Millions of people who lost their ability to taste or smell after a COVID-19 infection have had their senses return, according to a recent study.
However, the same can’t be said for millions of others in the U.S., a study published June 2 in the Laryngoscope, a peer-reviewed medical journal suggests.
Of 35.8 million U.S. patients diagnosed with COVID-19 in 2021, 60.5 percent reported a loss of smell, while 58.2 percent experienced a loss of taste, according to the work involving researchers at Massachusetts Eye and Ear, a Harvard University teaching hospital based in Boston.
While most individuals studied completely regained their lost senses, smell didn’t fully return for 24.1 percent of patients and 3.7 percent didn’t recover that sense at all, the study found. Meanwhile, 20.6 percent didn’t fully recover their sense of taste and 2.6 percent haven’t regained that sense.
This was estimated to be about 6 million and 4.8 million patients with their senses of smell or taste, respectively, still lacking, study author Dr. Neil Bhattacharyya, a professor of otolaryngology at Mass Eye and Ear, confirmed in a statement to McClatchy.
The study also found the severity of a person’s COVID-19 infection was linked to a lower likelihood of regaining senses.
“We wanted to quantify the national impact of smell disorders resulting from COVID,” Bhattacharyya said in a news release on the research.
Bhattacharyya took part in the study after witnessing a patient who lost his sense of smell be unable to eat. As a result, the patient lost 50 pounds and had depression, according to the release.
“When you hear about COVID-related smell loss, you think most people get it back and are fine,” he said. “But there is a substantial number of people who don’t recover it.”
The findings are based on data from 29,696 U.S. adults included in the 2021 National Health Interview Survey.
The study focused on data from 2021 only, which was noted as a limitation of the work. This means if a patient had regained smell or taste after 2021, it was not accounted for.
Are there any remedies?
There’s no standard course of treatment for a loss of taste or smell following a COVID-19 infection, according to the researchers, who emphasize more research is needed to gather data for evidence-based treatments.
The researchers note experts have recommended nasal steroid sprays such as fluticasone for sensory loss.
A small study published Jan. 16, 2021 in the American Journal of Otolaryngology found fluticasone nasal sprays “significantly improved” smell function in patients whose sense was affected by COVID-19.
The same work also examined if triamcinolone dental paste, a topical steroid used to treat mouth sores, had an effect on patients experiencing a disturbance in their taste capabilities. Similarly to how fluticasone benefited those with smell issues, the dental paste had a positive effect on patients with issues tasting after becoming infected with the virus.
This study involved 120 patients and was done from June to November 2020.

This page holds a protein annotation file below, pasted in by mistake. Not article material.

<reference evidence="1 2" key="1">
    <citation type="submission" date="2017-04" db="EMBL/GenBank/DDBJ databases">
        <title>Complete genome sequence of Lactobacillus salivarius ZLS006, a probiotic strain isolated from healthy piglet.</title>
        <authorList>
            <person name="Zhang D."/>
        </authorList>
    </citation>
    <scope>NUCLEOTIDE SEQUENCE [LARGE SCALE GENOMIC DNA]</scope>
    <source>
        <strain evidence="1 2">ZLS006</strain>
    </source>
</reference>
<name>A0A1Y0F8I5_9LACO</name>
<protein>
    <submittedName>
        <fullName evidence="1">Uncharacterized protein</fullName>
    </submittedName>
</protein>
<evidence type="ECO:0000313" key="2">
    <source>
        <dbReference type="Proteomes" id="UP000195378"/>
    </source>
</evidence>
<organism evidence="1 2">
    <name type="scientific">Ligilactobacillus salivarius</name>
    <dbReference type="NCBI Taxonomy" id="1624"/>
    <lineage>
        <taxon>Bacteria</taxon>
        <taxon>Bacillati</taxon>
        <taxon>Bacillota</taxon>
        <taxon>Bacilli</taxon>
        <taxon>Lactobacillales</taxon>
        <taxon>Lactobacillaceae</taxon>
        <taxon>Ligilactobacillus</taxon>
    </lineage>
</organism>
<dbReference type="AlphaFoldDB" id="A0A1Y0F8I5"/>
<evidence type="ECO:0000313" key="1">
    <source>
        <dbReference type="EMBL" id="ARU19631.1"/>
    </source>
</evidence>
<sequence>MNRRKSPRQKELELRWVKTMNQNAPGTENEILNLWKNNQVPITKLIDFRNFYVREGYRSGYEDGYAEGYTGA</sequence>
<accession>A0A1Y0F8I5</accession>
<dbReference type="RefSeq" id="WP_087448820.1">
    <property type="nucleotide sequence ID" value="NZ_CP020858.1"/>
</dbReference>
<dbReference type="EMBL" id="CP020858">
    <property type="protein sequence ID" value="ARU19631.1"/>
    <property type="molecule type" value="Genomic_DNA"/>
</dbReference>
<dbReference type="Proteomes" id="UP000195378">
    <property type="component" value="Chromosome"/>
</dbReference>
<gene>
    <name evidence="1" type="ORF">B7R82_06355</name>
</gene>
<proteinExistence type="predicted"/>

In the current study, the researchers also say experts have recommended sensory training.
For smell loss, Dr. Thomas Hummel created a technique called smell retraining therapy at the University of Dresden in Germany in 2009, according to ENT Health. It was developed for those who lost their sense of smell after a viral infection or head injury.
It involves presenting a patient with varying scents — such as floral, citrus and spicy — to help stimulate olfactory senses and memory of smell, according to ENT Health.
In regards to other possible treatments, researchers in the current study wrote it “is unclear whether oral steroids or other therapies (vitamin A drops, omega-3 supplements) are of benefit.”
Pain injections used as a treatment method
At the Cleveland Clinic, anesthesiologist and pain medicine specialists have been treating patients with reported smell and taste dysfunction post-COVID-19. They’ve been doing so with a treatment used to help patients experiencing pain.
The method, a stellate ganglion block, involves an injection into nerves at the bottom of a person’s neck above the collarbone, according to an article published by the Cleveland Clinic.
“Since April 2022, we’ve had success when treating some of our patients for their altered taste and smell,” Dr. Christina Shin, who works at the Cleveland Clinic, said in a statement in the article. “We need further research to better understand how effective this injection is for long COVID treatment, why it works, and for whom it works.”
In the current study, researchers concluded that vaccines and medications such as Paxlovid, which reduce COVID-19’s “overall disease burden,” may be crucial in helping prevent sensory loss associated with the coronavirus.
“The value of this study is that we are highlighting a group of people who have been a bit neglected,” Bhattacharyya said. “Losing your sense of smell or taste isn’t as benign as you may think. It can lead to decreased eating for pleasure and, in more extreme cases, it can lead to depression and weight loss.”